Sub-Publishers: BMG Rights Management Canada, Universal Music Publishing Canada

The story of the first Canadian rapper signed to an American record deal tells you more than just the history of hip-hop in this country, it tells you about this country itself.

Michie Mee was born in Saint Andrew Parish, Jamaica, in the 1970s, moved to Canada with her family at age six, and spent her early teens living in Toronto’s Jane and Finch neighbourhood and visiting her aunt in the Bronx. Her uniquely Canadian life experiences, attitude (and accent) – as well as world-class battle rap skills – captured the attention of early hip-hop heavyweights like KRS-One, who called her “Canada’s greatest, musically inclined intellectual representative for the rap industry on a whole, a major breakthrough for female MCs everywhere.”

The country caught on in 1991 with her debut album Jamaican Funk – Canadian Style, (First Priority/Atlantic) which produced a hit single of the same name and earned a JUNO nomination for Best Rap Recording. Today, while Caribbean-flavoured Canadian rap (e.g., Drake’s “One Dance”) dominates globally, the self-described “Jamaican taking charge” retains the title of First Lady of Canadian Hip-Hop, and continues to work as a rapper, songwriter and actor. Mee recently released “Thank You,” the first single from a new album coming in 2018. She spoke to SOCAN from her home in Toronto.

You had a few singles out but this was your debut full-length. Where did the idea for “Jamaican Funk” come from?
The idea was an album where one side would be reggae and one side was going to be hip-hop. But how do you do reggae in a Canadian style, since I was a Canadian artist? I met King of Chill of Alliance, a producer for MC Lyte, who was also on First Priority, and he had this song idea for “Jamaican Funk” – based on the [1980] record “Funking for Jamaica” by Tom Browne, which referred to Jamaica, Queens, New York. Our version came from the idea that I’m a Jamaican-Canadian girl. And “Jamaican Funk – Canadian Style” became the classic.

There’s also dancehall on there, along with the reggae and hip-hop. Why did you want to mix up genres?
I just liked music. I’m surprised I’m not a rock guitarist, actually, because I loved that too. I was the one always pushing hip-hop down at Caribana! It was natural for me, an honest representation of my culture.

How outside the box was it at that time to rap with Jamaican patois for an American label?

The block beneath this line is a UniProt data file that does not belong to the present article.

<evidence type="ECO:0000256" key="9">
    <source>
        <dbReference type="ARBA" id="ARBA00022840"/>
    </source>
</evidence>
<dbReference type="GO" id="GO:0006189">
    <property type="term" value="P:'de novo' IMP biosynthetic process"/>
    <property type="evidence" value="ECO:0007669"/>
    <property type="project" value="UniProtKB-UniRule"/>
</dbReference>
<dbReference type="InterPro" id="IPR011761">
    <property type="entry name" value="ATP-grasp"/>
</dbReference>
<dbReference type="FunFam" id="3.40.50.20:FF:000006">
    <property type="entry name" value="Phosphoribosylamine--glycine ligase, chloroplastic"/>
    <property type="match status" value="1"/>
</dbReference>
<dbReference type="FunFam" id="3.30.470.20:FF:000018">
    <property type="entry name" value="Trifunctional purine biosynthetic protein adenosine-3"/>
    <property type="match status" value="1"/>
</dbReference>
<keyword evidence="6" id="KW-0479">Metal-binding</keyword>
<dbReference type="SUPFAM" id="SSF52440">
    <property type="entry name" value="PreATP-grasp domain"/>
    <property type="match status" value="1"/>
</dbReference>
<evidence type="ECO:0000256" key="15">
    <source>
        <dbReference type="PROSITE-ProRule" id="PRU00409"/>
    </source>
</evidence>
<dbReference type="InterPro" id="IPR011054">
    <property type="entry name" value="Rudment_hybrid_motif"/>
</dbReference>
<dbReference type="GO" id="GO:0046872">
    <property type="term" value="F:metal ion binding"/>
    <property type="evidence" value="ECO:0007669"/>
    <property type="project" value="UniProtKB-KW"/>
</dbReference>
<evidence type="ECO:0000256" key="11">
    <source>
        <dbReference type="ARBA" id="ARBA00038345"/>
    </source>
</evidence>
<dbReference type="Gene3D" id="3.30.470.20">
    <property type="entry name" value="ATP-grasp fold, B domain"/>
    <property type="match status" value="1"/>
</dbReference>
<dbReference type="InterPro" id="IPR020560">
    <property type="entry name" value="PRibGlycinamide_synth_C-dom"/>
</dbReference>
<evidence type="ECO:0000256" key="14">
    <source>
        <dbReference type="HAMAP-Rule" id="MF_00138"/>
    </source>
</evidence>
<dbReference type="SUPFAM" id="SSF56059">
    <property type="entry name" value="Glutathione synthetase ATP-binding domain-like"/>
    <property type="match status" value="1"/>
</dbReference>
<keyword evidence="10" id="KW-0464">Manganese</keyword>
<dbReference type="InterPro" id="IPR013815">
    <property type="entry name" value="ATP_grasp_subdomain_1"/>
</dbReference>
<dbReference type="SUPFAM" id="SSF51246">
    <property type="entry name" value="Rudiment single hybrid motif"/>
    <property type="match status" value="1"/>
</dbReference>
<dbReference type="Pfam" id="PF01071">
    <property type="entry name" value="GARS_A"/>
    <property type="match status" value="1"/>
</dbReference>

Back then, hip-hop had an accent – an American accent. Also at that time, Jamaicans in the media were being portrayed as violent, so it definitely wasn’t considered “safe” music for a label. And it was so early, for hip-hop. So here we were – my accent, plus a genre just being built. The good thing is there were no rules for us. And me being Canadian, and being a confident Jamaican, there was no fear in me that I couldn’t be an international artist. I wasn’t the first Jamaican rapper. The influence was there with people like Kool Herc. But what made me different was my Canadian perspective.

How did battle rapping influence your early songwriting style?
It made me competitive. “I’m the best, I’m not leaving,” wrestling attitude. Being dramatic. And funny. When you’re a woman you can use that as an asset. Because some of the battle raps were so personal, so catty, when it came time to do songwriting, there was a lot of second-guessing. Also, being young, and not knowing how things worked. I wasn’t even sure I was supposed to be in that studio with all those men. But here you are coming up with ideas. And if you don’t think they’re good enough, then you go home and write more.

Looking back, what’s your strongest memory of that song?
Performing on [local Toronto TV dance show] Electric Circus. I had just come back from Jamaica, and shopping in New York, and we came back to Canada and there was this brand new dance show and here we were. You’re telling all your friends, “come down to MuchMusic.” And everybody wanted to do that. We all met in the parking lot. And King Lou [from Dream Warriors] was there as the hype man. I’m still happy now just thinking about it.